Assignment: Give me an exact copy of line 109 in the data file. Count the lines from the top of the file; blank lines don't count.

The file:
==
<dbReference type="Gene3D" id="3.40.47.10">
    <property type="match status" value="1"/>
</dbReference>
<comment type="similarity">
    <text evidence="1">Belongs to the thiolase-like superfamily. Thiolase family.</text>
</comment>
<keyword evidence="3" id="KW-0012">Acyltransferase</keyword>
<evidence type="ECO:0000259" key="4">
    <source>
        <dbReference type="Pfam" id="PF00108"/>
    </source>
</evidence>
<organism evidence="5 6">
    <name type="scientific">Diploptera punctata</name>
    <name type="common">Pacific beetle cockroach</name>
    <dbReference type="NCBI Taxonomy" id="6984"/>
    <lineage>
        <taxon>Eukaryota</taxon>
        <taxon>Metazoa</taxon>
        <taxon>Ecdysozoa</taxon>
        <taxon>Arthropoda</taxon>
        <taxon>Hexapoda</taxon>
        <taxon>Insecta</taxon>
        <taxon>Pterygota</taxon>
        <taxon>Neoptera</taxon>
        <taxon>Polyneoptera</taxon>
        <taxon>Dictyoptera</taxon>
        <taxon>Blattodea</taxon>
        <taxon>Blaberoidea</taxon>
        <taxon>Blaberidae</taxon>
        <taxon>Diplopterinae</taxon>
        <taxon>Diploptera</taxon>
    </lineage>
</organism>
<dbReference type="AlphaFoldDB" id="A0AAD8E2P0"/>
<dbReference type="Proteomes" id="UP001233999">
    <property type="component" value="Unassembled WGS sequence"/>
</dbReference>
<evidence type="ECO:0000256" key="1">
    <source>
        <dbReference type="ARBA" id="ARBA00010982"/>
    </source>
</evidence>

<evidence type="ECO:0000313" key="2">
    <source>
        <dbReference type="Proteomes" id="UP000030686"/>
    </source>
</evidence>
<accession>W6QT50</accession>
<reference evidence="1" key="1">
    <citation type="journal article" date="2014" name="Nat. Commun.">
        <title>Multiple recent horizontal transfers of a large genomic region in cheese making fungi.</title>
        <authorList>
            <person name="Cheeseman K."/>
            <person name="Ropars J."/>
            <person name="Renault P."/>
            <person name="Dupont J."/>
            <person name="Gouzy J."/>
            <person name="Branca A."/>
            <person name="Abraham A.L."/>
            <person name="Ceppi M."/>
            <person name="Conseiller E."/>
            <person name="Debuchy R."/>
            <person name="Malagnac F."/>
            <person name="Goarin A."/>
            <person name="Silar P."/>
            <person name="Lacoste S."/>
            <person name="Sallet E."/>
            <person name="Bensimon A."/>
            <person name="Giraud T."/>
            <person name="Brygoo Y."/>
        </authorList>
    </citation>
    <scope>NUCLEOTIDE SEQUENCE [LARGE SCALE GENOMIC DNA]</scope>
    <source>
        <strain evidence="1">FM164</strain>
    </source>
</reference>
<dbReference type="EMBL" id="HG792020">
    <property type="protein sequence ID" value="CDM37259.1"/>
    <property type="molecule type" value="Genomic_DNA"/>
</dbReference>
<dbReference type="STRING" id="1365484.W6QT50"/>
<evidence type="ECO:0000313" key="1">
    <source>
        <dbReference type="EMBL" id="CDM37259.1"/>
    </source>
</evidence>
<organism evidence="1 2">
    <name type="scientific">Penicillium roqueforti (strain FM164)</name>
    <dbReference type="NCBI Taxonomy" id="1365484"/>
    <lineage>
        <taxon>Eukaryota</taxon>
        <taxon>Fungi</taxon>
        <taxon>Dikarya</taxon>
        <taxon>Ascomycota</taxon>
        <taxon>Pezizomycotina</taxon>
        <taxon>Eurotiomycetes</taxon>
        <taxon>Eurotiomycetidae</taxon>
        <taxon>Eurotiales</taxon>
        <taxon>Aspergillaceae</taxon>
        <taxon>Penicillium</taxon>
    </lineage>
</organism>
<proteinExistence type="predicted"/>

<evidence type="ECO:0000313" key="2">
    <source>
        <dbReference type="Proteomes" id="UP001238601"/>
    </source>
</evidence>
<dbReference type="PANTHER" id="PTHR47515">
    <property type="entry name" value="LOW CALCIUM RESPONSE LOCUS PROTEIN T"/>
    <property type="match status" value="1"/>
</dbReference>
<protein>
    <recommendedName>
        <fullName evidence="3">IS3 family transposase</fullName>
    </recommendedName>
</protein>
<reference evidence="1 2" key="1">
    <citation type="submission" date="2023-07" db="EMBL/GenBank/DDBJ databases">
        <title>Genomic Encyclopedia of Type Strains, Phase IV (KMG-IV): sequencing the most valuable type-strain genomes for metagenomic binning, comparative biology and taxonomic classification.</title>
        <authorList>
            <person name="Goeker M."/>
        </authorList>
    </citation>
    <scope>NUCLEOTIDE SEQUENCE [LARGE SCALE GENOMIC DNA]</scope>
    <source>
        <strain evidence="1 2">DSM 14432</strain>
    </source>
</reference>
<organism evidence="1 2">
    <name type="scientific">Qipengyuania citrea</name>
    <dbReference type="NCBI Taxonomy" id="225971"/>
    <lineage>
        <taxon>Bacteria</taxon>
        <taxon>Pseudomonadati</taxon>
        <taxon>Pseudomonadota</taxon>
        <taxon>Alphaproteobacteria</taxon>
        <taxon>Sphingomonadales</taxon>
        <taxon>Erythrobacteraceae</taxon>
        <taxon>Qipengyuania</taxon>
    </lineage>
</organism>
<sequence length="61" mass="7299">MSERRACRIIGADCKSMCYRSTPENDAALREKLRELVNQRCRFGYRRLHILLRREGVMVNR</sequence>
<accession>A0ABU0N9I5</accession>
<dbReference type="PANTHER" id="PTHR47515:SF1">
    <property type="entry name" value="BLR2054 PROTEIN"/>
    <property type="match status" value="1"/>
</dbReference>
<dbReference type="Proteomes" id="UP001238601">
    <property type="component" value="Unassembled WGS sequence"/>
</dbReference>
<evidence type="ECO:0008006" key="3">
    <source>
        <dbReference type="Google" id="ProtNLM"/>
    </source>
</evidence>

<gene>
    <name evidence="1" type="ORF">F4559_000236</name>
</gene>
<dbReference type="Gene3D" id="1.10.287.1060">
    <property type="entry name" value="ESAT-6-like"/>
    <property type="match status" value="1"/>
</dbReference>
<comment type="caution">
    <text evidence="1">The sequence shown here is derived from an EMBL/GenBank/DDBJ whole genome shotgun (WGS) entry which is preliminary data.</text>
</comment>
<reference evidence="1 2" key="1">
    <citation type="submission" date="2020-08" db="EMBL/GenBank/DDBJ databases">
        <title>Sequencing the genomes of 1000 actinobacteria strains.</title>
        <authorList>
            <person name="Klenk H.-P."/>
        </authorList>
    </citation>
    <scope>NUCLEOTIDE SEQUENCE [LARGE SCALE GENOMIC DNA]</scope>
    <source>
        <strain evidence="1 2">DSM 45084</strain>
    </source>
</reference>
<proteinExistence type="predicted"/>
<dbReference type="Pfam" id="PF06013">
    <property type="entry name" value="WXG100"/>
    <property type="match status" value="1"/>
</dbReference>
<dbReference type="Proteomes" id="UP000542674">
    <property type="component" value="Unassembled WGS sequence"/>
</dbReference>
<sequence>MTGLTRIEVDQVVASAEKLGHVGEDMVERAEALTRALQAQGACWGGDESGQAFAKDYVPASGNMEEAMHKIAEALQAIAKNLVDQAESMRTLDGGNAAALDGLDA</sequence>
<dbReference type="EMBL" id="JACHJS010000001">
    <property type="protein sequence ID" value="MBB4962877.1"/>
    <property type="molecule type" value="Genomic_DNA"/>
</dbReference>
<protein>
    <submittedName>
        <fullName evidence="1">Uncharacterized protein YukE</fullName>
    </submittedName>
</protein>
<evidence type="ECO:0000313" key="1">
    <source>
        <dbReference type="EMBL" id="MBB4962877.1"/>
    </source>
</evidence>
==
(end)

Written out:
    </source>